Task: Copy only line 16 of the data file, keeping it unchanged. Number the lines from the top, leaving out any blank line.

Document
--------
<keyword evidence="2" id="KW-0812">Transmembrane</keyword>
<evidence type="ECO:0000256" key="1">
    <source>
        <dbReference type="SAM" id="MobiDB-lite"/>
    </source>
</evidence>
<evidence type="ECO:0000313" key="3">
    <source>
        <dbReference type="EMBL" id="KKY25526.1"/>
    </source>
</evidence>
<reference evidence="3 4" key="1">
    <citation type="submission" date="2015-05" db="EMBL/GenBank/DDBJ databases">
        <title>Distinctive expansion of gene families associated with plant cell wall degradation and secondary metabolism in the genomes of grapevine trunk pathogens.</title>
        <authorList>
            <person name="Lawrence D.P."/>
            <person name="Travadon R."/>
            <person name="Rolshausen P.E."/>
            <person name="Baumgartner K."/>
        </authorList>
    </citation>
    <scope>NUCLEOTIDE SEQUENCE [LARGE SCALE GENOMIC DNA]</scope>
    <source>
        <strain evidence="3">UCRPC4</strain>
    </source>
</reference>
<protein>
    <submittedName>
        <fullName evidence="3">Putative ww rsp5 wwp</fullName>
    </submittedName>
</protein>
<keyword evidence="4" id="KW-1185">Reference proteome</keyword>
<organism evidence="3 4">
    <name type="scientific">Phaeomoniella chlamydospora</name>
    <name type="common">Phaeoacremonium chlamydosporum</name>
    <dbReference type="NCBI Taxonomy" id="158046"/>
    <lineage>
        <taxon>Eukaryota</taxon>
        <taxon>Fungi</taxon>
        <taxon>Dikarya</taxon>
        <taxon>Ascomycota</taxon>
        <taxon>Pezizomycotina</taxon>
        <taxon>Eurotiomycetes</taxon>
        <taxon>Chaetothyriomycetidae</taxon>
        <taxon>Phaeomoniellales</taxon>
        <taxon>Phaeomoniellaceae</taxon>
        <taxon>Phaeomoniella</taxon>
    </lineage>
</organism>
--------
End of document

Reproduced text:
            <person name="Lawrence D.P."/>